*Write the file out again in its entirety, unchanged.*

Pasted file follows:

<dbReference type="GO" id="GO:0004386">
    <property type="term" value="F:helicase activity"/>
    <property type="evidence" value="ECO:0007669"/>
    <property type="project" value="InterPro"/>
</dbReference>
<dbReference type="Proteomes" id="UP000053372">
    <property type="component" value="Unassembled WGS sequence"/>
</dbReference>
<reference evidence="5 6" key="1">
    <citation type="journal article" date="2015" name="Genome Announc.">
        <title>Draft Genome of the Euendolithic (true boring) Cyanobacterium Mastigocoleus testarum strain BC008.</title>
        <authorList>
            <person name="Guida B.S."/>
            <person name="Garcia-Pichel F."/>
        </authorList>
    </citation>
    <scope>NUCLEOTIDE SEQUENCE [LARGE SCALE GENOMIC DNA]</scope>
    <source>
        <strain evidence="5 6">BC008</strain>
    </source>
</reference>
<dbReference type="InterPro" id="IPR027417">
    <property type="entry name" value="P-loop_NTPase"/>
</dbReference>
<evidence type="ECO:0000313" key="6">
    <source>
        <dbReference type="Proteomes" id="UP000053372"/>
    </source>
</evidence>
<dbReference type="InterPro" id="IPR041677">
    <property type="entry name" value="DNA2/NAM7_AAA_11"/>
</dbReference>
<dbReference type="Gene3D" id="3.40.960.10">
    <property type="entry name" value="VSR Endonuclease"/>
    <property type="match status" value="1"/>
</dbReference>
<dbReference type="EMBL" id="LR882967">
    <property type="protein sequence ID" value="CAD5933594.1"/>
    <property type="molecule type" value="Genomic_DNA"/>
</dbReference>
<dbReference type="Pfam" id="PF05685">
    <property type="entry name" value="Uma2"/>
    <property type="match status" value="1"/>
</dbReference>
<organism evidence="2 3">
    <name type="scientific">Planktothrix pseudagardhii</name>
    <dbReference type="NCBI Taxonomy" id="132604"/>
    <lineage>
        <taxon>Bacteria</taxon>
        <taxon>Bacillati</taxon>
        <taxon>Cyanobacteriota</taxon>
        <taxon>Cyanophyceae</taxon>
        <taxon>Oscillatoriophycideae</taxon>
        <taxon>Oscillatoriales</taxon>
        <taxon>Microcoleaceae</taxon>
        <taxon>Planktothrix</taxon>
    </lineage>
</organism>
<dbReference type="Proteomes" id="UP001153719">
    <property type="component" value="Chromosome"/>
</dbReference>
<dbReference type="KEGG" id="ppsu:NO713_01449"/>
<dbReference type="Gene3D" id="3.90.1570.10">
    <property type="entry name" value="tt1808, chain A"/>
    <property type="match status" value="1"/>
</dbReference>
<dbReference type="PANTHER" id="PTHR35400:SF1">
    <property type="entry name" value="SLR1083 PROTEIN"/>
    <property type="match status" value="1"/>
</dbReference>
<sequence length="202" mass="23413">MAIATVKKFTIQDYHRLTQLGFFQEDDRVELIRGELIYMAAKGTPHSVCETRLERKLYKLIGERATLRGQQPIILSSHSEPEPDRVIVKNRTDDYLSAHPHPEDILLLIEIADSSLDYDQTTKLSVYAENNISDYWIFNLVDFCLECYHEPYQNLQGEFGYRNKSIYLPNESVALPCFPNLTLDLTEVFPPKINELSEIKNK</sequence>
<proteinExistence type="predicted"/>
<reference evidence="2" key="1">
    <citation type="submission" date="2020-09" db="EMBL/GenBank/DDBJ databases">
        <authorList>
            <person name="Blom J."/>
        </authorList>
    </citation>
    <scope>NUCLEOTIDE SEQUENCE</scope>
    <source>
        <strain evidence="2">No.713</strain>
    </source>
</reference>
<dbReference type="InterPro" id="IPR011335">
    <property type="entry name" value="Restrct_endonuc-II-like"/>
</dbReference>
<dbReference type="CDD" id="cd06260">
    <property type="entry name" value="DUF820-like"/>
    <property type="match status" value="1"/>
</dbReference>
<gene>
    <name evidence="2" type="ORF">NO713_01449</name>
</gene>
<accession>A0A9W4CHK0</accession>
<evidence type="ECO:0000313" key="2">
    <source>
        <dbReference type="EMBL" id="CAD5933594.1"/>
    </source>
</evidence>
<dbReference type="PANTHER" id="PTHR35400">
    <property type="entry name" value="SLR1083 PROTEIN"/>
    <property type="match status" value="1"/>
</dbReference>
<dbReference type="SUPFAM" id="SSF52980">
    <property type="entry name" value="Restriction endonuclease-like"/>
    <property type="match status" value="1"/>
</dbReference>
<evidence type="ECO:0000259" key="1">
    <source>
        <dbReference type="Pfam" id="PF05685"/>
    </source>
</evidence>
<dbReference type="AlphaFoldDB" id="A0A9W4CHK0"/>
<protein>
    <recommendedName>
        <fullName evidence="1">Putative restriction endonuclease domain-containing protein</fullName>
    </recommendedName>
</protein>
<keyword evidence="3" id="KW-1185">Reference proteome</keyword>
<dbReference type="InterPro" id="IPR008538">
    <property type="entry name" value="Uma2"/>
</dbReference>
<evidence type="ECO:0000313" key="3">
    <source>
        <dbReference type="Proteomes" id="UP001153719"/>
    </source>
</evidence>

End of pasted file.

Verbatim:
<dbReference type="GO" id="GO:0004386">
    <property type="term" value="F:helicase activity"/>
    <property type="evidence" value="ECO:0007669"/>
    <property type="project" value="InterPro"/>
</dbReference>
<dbReference type="Proteomes" id="UP000053372">
    <property type="component" value="Unassembled WGS sequence"/>
</dbReference>
<reference evidence="5 6" key="1">
    <citation type="journal article" date="2015" name="Genome Announc.">
        <title>Draft Genome of the Euendolithic (true boring) Cyanobacterium Mastigocoleus testarum strain BC008.</title>
        <authorList>
            <person name="Guida B.S."/>
            <person name="Garcia-Pichel F."/>
        </authorList>
    </citation>
    <scope>NUCLEOTIDE SEQUENCE [LARGE SCALE GENOMIC DNA]</scope>
    <source>
        <strain evidence="5 6">BC008</strain>
    </source>
</reference>
<dbReference type="InterPro" id="IPR027417">
    <property type="entry name" value="P-loop_NTPase"/>
</dbReference>
<evidence type="ECO:0000313" key="6">
    <source>
        <dbReference type="Proteomes" id="UP000053372"/>
    </source>
</evidence>
<dbReference type="InterPro" id="IPR041677">
    <property type="entry name" value="DNA2/NAM7_AAA_11"/>
</dbReference>
<dbReference type="Gene3D" id="3.40.960.10">
    <property type="entry name" value="VSR Endonuclease"/>
    <property type="match status" value="1"/>
</dbReference>
<dbReference type="EMBL" id="LR882967">
    <property type="protein sequence ID" value="CAD5933594.1"/>
    <property type="molecule type" value="Genomic_DNA"/>
</dbReference>
<dbReference type="Pfam" id="PF05685">
    <property type="entry name" value="Uma2"/>
    <property type="match status" value="1"/>
</dbReference>
<organism evidence="2 3">
    <name type="scientific">Planktothrix pseudagardhii</name>
    <dbReference type="NCBI Taxonomy" id="132604"/>
    <lineage>
        <taxon>Bacteria</taxon>
        <taxon>Bacillati</taxon>
        <taxon>Cyanobacteriota</taxon>
        <taxon>Cyanophyceae</taxon>
        <taxon>Oscillatoriophycideae</taxon>
        <taxon>Oscillatoriales</taxon>
        <taxon>Microcoleaceae</taxon>
        <taxon>Planktothrix</taxon>
    </lineage>
</organism>
<dbReference type="Proteomes" id="UP001153719">
    <property type="component" value="Chromosome"/>
</dbReference>
<dbReference type="KEGG" id="ppsu:NO713_01449"/>
<dbReference type="Gene3D" id="3.90.1570.10">
    <property type="entry name" value="tt1808, chain A"/>
    <property type="match status" value="1"/>
</dbReference>
<dbReference type="PANTHER" id="PTHR35400:SF1">
    <property type="entry name" value="SLR1083 PROTEIN"/>
    <property type="match status" value="1"/>
</dbReference>
<sequence length="202" mass="23413">MAIATVKKFTIQDYHRLTQLGFFQEDDRVELIRGELIYMAAKGTPHSVCETRLERKLYKLIGERATLRGQQPIILSSHSEPEPDRVIVKNRTDDYLSAHPHPEDILLLIEIADSSLDYDQTTKLSVYAENNISDYWIFNLVDFCLECYHEPYQNLQGEFGYRNKSIYLPNESVALPCFPNLTLDLTEVFPPKINELSEIKNK</sequence>
<proteinExistence type="predicted"/>
<reference evidence="2" key="1">
    <citation type="submission" date="2020-09" db="EMBL/GenBank/DDBJ databases">
        <authorList>
            <person name="Blom J."/>
        </authorList>
    </citation>
    <scope>NUCLEOTIDE SEQUENCE</scope>
    <source>
        <strain evidence="2">No.713</strain>
    </source>
</reference>
<dbReference type="InterPro" id="IPR011335">
    <property type="entry name" value="Restrct_endonuc-II-like"/>
</dbReference>
<dbReference type="CDD" id="cd06260">
    <property type="entry name" value="DUF820-like"/>
    <property type="match status" value="1"/>
</dbReference>
<gene>
    <name evidence="2" type="ORF">NO713_01449</name>
</gene>
<accession>A0A9W4CHK0</accession>
<evidence type="ECO:0000313" key="2">
    <source>
        <dbReference type="EMBL" id="CAD5933594.1"/>
    </source>
</evidence>
<dbReference type="PANTHER" id="PTHR35400">
    <property type="entry name" value="SLR1083 PROTEIN"/>
    <property type="match status" value="1"/>
</dbReference>
<dbReference type="SUPFAM" id="SSF52980">
    <property type="entry name" value="Restriction endonuclease-like"/>
    <property type="match status" value="1"/>
</dbReference>
<evidence type="ECO:0000259" key="1">
    <source>
        <dbReference type="Pfam" id="PF05685"/>
    </source>
</evidence>
<dbReference type="AlphaFoldDB" id="A0A9W4CHK0"/>
<protein>
    <recommendedName>
        <fullName evidence="1">Putative restriction endonuclease domain-containing protein</fullName>
    </recommendedName>
</protein>
<keyword evidence="3" id="KW-1185">Reference proteome</keyword>
<dbReference type="InterPro" id="IPR008538">
    <property type="entry name" value="Uma2"/>
</dbReference>
<evidence type="ECO:0000313" key="3">
    <source>
        <dbReference type="Proteomes" id="UP001153719"/>
    </source>
</evidence>